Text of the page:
The audit highlighted a number of issues surrounding the treatment of patients with type 2 diabetes that needed to be addressed by the practice. However, patients with type 2 diabetes whose condition was not entered on the computer would not have been part of the audit, and would be even less likely to have their blood pressure monitored. This suggests that an even greater number of patients were receiving inadequate treatment than the recorded 34%.
Of 19 patients who had not had their blood pressure checked over the past year, 12 were housebound (including two who were in residential care). Although the audit focused on blood-pressure monitoring, it also revealed that 12 of these patients had not had annual reviews of their diabetes for two to five years.
As the health care professionals with the most regular contact with housebound patients, members of the district nursing team were keen to fill the gap in services for those with diabetes. The team met with the GPs and the practice nurse involved to discuss the possibility of annual reviews for such patients. It was agreed that after the district nurses had carried out a patient's annual check, the GP would visit to review medication, blood results and other tests as appropriate.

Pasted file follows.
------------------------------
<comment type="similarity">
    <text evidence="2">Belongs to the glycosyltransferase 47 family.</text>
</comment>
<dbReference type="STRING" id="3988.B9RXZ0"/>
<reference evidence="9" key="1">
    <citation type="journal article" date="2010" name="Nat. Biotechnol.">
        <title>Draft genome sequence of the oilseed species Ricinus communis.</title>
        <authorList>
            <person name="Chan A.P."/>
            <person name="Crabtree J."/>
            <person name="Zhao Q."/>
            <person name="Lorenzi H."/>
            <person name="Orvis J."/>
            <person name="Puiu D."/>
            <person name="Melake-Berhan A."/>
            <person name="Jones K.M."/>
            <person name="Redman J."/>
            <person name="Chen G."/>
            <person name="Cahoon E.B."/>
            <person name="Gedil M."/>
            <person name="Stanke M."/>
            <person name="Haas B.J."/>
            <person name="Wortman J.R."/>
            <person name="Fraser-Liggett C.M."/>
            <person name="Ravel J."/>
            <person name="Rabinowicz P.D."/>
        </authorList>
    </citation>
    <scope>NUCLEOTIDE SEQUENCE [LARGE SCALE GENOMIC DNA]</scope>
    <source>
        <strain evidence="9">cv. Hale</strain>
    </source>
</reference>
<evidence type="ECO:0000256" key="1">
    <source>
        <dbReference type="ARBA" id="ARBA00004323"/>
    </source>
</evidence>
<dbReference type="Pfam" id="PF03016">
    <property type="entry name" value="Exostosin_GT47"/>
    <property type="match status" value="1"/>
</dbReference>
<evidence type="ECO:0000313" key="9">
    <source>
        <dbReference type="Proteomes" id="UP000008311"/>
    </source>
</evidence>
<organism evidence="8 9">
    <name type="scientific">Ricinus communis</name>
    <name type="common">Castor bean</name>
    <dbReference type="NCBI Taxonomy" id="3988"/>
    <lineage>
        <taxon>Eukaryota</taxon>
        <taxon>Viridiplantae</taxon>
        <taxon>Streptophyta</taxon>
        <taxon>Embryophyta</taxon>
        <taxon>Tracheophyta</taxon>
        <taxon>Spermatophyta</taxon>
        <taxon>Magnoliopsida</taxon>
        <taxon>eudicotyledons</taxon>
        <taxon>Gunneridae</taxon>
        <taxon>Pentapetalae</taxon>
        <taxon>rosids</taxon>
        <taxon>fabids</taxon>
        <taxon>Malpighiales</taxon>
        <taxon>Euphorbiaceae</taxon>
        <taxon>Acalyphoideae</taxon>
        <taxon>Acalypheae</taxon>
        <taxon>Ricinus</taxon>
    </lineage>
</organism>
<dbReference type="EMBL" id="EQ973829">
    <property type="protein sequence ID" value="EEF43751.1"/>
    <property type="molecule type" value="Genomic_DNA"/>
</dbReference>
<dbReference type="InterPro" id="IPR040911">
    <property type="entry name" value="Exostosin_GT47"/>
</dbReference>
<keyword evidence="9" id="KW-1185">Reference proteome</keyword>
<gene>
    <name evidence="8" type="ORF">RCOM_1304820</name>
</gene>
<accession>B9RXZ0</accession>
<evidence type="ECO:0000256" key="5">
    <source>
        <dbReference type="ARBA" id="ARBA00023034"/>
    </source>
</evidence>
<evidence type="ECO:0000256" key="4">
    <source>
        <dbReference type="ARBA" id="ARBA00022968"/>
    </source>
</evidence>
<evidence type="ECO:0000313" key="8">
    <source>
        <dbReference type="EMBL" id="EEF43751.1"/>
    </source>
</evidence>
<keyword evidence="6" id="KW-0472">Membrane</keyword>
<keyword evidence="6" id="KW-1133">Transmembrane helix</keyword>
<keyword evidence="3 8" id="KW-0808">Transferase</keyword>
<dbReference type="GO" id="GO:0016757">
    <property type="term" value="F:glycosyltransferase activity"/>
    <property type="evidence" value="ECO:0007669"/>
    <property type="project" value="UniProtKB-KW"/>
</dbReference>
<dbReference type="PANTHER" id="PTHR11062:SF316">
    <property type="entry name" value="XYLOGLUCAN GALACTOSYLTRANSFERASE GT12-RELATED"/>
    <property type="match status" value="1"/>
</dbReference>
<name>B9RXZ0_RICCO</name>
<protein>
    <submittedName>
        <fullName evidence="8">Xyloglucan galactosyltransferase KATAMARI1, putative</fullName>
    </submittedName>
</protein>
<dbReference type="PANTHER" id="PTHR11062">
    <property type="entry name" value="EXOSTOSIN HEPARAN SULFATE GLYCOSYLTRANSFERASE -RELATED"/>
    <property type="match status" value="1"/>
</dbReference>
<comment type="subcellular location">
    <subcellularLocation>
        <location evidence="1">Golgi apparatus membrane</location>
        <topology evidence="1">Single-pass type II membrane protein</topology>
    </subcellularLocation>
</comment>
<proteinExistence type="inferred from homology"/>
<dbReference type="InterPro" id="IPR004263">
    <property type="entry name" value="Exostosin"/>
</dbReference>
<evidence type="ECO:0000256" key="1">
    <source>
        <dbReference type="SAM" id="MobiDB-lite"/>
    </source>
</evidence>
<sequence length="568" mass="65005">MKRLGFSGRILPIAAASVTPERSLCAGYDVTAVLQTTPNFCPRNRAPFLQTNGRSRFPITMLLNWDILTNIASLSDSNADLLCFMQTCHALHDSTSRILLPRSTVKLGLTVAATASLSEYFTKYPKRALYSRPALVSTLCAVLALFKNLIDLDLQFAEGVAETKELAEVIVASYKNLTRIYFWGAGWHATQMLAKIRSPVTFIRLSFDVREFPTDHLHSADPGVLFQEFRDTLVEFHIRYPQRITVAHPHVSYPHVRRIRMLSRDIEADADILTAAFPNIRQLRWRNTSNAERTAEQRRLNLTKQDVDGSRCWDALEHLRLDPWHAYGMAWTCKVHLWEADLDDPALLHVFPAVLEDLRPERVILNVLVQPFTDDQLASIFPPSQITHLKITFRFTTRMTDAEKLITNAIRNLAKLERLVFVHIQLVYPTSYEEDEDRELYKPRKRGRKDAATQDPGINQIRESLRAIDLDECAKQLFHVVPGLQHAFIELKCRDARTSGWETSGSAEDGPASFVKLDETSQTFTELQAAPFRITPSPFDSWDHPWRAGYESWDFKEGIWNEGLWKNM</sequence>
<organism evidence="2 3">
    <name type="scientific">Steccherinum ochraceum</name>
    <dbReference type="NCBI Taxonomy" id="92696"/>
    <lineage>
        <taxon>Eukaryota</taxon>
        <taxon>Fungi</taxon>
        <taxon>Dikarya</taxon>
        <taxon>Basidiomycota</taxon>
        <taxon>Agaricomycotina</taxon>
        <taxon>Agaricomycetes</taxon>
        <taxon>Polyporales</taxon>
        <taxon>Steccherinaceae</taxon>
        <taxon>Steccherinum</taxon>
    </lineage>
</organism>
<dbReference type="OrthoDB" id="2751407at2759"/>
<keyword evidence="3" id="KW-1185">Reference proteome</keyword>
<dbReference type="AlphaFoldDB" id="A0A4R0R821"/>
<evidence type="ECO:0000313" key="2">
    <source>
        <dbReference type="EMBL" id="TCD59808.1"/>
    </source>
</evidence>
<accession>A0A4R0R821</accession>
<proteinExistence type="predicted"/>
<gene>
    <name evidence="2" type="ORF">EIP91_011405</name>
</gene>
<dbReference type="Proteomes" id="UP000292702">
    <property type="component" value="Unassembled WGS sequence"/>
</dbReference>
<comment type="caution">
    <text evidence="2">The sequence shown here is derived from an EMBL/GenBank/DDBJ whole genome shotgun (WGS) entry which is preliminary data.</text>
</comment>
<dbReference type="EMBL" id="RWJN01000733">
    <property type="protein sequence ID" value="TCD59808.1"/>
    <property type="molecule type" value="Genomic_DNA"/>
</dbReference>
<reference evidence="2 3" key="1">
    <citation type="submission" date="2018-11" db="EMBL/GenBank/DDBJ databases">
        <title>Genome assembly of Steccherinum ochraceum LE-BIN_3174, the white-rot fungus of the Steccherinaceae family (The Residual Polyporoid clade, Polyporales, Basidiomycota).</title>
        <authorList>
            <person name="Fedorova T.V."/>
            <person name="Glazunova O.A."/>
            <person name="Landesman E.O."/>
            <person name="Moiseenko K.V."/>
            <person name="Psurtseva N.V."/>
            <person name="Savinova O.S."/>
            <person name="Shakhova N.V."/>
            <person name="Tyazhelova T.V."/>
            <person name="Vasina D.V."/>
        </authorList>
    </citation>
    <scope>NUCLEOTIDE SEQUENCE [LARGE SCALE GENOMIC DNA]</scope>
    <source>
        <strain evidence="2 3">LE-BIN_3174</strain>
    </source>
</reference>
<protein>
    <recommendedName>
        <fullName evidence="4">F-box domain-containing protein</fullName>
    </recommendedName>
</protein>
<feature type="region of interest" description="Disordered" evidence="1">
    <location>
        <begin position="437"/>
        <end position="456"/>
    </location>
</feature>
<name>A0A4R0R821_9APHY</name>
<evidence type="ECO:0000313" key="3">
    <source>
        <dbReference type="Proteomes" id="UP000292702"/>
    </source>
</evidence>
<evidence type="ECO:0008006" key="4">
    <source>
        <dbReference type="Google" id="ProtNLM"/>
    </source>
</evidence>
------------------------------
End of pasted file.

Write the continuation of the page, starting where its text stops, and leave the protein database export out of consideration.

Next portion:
The district nurses devised an assessment form for use in the annual reviews, which included a risk assessment tool to highlight potential diabetic foot problems. The information gathered was entered on both community trust paperwork and the practice's computerised records.
The district nurses' annual review includes checks on the following:
- Type of diabetes;
- Alcohol intake;
- Smoking history;
- Blood pressure and pulse;
- Height, weight and body mass index;
- Capillary blood sample;
- Foot examination, including a sensitivity test and reflexes, presence of callus, redness, discoloration, dryness or maceration.